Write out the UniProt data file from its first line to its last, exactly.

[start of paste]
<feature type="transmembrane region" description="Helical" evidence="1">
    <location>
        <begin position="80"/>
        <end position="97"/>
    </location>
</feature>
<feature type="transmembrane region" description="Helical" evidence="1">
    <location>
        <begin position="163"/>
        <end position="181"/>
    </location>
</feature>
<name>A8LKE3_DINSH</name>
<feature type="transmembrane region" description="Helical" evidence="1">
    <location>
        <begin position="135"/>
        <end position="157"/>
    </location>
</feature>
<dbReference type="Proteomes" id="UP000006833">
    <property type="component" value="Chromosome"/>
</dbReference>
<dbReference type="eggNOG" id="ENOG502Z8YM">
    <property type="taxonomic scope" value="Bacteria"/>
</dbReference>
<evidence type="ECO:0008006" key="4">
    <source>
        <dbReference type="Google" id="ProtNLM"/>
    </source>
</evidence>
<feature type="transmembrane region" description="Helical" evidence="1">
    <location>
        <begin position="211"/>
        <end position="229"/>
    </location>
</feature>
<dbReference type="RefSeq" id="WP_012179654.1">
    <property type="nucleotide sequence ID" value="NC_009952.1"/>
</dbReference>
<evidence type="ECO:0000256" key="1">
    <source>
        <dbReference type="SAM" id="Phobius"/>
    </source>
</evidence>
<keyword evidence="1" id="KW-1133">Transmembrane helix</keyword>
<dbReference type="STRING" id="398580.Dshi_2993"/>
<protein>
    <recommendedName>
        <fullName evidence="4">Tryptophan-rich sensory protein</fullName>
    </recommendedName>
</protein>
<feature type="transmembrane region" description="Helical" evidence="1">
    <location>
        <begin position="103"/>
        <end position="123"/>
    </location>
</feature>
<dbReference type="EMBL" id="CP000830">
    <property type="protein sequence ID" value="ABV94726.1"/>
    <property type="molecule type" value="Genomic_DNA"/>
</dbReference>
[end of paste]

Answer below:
<feature type="transmembrane region" description="Helical" evidence="1">
    <location>
        <begin position="80"/>
        <end position="97"/>
    </location>
</feature>
<feature type="transmembrane region" description="Helical" evidence="1">
    <location>
        <begin position="163"/>
        <end position="181"/>
    </location>
</feature>
<name>A8LKE3_DINSH</name>
<feature type="transmembrane region" description="Helical" evidence="1">
    <location>
        <begin position="135"/>
        <end position="157"/>
    </location>
</feature>
<dbReference type="Proteomes" id="UP000006833">
    <property type="component" value="Chromosome"/>
</dbReference>
<dbReference type="eggNOG" id="ENOG502Z8YM">
    <property type="taxonomic scope" value="Bacteria"/>
</dbReference>
<evidence type="ECO:0008006" key="4">
    <source>
        <dbReference type="Google" id="ProtNLM"/>
    </source>
</evidence>
<feature type="transmembrane region" description="Helical" evidence="1">
    <location>
        <begin position="211"/>
        <end position="229"/>
    </location>
</feature>
<dbReference type="RefSeq" id="WP_012179654.1">
    <property type="nucleotide sequence ID" value="NC_009952.1"/>
</dbReference>
<evidence type="ECO:0000256" key="1">
    <source>
        <dbReference type="SAM" id="Phobius"/>
    </source>
</evidence>
<keyword evidence="1" id="KW-1133">Transmembrane helix</keyword>
<dbReference type="STRING" id="398580.Dshi_2993"/>
<protein>
    <recommendedName>
        <fullName evidence="4">Tryptophan-rich sensory protein</fullName>
    </recommendedName>
</protein>
<feature type="transmembrane region" description="Helical" evidence="1">
    <location>
        <begin position="103"/>
        <end position="123"/>
    </location>
</feature>
<dbReference type="EMBL" id="CP000830">
    <property type="protein sequence ID" value="ABV94726.1"/>
    <property type="molecule type" value="Genomic_DNA"/>
</dbReference>